In parts One and Two, I’ve described trends affecting in profound ways, over the next decade, the way offices will be developed, including their site planning, entitlements, ownership and financing and, ultimately, their leasing and occupancy. This part, and perhaps a few to follow, addresses how technology affects up-and-coming workforce members; and how, in turn, office workplaces are exploited by future “distributed” work forces. Offices are not headed for utter irrelevancy in the knowledge economy era; neither, however, are they going to perform as (in the past) 8-to-5 shelters either for repetitive-tasks performance or for machines and paper filing systems.

Here are four technology trends that augur profound changes in the workplace in the short term. (Even saying this feels absurd. When I look back at this post 3 years from now, I will scoff at my myopic vision. Perhaps all of these trends will themselves have become superseded by further innovations.) The first of these trends is cloud computing. This phenomenon makes storage of costly and bulky equipment as outdated as affordability permits. Offsite storage of data and software platforms and services means that desktop computer processing units, servers and drives are gone. Vanishing hardware in turn reduces overhead (minimizing in-house personnel to manage and maintain servers, hardware and software platforms) and enhances flexibility, since the Web-interface apparatus is accessible anywhere and at any time. Applications, together with their operating systems and accompanying services are hosted by a vendor or service provider, eliminating installation and downloading requirements. Of course, certain bandwidth availability issues remain to be resolved, but in urban areas where most offices are located, needed bandwidth solutions are forthcoming soon.

Second is the impact of virtual document repositories. Web-based repositories support businesses for external collaboration and file-sharing. In short, filing cabinets or shelving units with interminable binders/folders/envelopes containing documents stored are soon to be eliminated. Here’s an illustration: In 2008, the majority of business merger and acquisitions transactions had their due diligence processes operate from such online workspaces. Sure, there remain doubts about the security of such systems, but those anxieties will be addressed with new encryption technologies. These anxieties will be mollified further by the ability to view, upload and download thousands of documents in minutes from a variety of sources without any travel expense or the inconvenience of making multiple, physical “trips” to the currently-familiar repository buildings. Add to the cost-savings avoidance of crowding into a room or rooms with other persons to view the same physical documents, and one can see why these virtual workspaces are gaining popularity.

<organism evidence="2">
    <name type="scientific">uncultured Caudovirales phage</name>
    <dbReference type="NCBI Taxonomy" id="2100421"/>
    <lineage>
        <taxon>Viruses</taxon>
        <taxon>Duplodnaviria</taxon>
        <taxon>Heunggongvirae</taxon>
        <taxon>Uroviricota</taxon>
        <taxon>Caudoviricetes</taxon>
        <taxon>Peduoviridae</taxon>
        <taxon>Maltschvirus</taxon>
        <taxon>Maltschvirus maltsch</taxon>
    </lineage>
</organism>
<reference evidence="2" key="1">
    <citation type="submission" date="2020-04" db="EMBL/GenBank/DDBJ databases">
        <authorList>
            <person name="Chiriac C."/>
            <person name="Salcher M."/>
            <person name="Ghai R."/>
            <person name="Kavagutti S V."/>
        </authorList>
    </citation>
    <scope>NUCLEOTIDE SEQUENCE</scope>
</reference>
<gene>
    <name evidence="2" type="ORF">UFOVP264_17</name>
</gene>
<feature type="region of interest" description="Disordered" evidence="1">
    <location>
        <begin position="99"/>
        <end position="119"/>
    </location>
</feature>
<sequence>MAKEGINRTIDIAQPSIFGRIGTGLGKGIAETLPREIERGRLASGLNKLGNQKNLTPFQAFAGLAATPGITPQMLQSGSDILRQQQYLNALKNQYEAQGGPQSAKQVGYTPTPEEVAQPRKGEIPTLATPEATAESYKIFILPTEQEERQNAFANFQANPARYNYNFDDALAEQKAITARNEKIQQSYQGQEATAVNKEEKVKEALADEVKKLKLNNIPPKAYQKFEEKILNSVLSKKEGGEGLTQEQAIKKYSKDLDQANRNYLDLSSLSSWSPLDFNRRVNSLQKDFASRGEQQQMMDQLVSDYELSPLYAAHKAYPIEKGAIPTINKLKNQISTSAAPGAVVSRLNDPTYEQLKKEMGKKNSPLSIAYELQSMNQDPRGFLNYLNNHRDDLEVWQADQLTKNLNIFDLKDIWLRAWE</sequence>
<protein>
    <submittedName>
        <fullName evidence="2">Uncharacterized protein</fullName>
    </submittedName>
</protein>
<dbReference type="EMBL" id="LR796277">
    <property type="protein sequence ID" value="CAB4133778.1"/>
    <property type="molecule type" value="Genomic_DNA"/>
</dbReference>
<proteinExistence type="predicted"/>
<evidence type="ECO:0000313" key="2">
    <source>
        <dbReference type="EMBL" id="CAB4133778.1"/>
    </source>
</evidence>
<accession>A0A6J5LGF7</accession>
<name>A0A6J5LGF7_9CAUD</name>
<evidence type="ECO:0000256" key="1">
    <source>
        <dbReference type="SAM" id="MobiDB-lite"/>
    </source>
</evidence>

Third are mass-meeting technologies such as Go to Meeting and other conferencing software systems. Today’s annual subscription fee of $468 (or thereabouts) is less than the cost of a single coast-to-coast round trip airline ticket in cabin-class. Last time I checked, a corporate account on Go to Meeting allowed 25 separate loci for attendees of the same online meeting. That’s bound to be increased as competition increases and the cost of upgrading the “program” decreases. Consider the impact upon demand for conference space within the suite your office occupies. Now, consider the local commuting time-savings of your team members, not to mention the savings in petrol costs. Of course, no one imagines that in most companies, management will require the full elimination of face to face group encounters; there will always be a need, especially in the creative enterprise sectors, to “look the other person in the eye,” not to mention waving your hands or drawing as you describe with enthusiasm or vigor what you are trying to articulate on a conceptual level But routine meetings (think of the weekly staff department meeting – do you think Dilbert will miss those?) are going to be gradually phased out by those companies that master the elementary instructions of the conferencing systems to integrate graphics, power point presentations and spreadsheets into their collaborative gatherings.

Communications technologies will improve to the point where, in many industries and companies, staffing functions are entirely outsourced to online providers of goods and services such as accounting and library/source-material functions. One illustration of this advance is a British law firm, Temple Bright. The firm’s commercial practice is based in Bristol, England, but its accounts services and law library are entirely based on the Internet. The firm’s plan is to offer flexible work hours and higher compensation by shedding traditional law firm infrastructure and substituting technology, thereby offering greater value for the fees charged. Theirs is a no-staff, paperless business model. When the present generation of Internet-anxious lead partners retires, professional offices in law, accountancy, insurance and similar industries that do not feature incessant customer interaction will accelerate the transition to this custom.

The reallocation of interior space, and the shrinkage in square footage that a distributed workforce, coupled with integration of newer, more portable and less physically space-intensive technologies, will be pronounced. How will that new interior appear, and for what purposes will space be employed? More will appear in the following posts on the future of the workforce and management attitudes toward physical infrastructure. That in turn will lead to a discussion of what directions office land planning and development may take.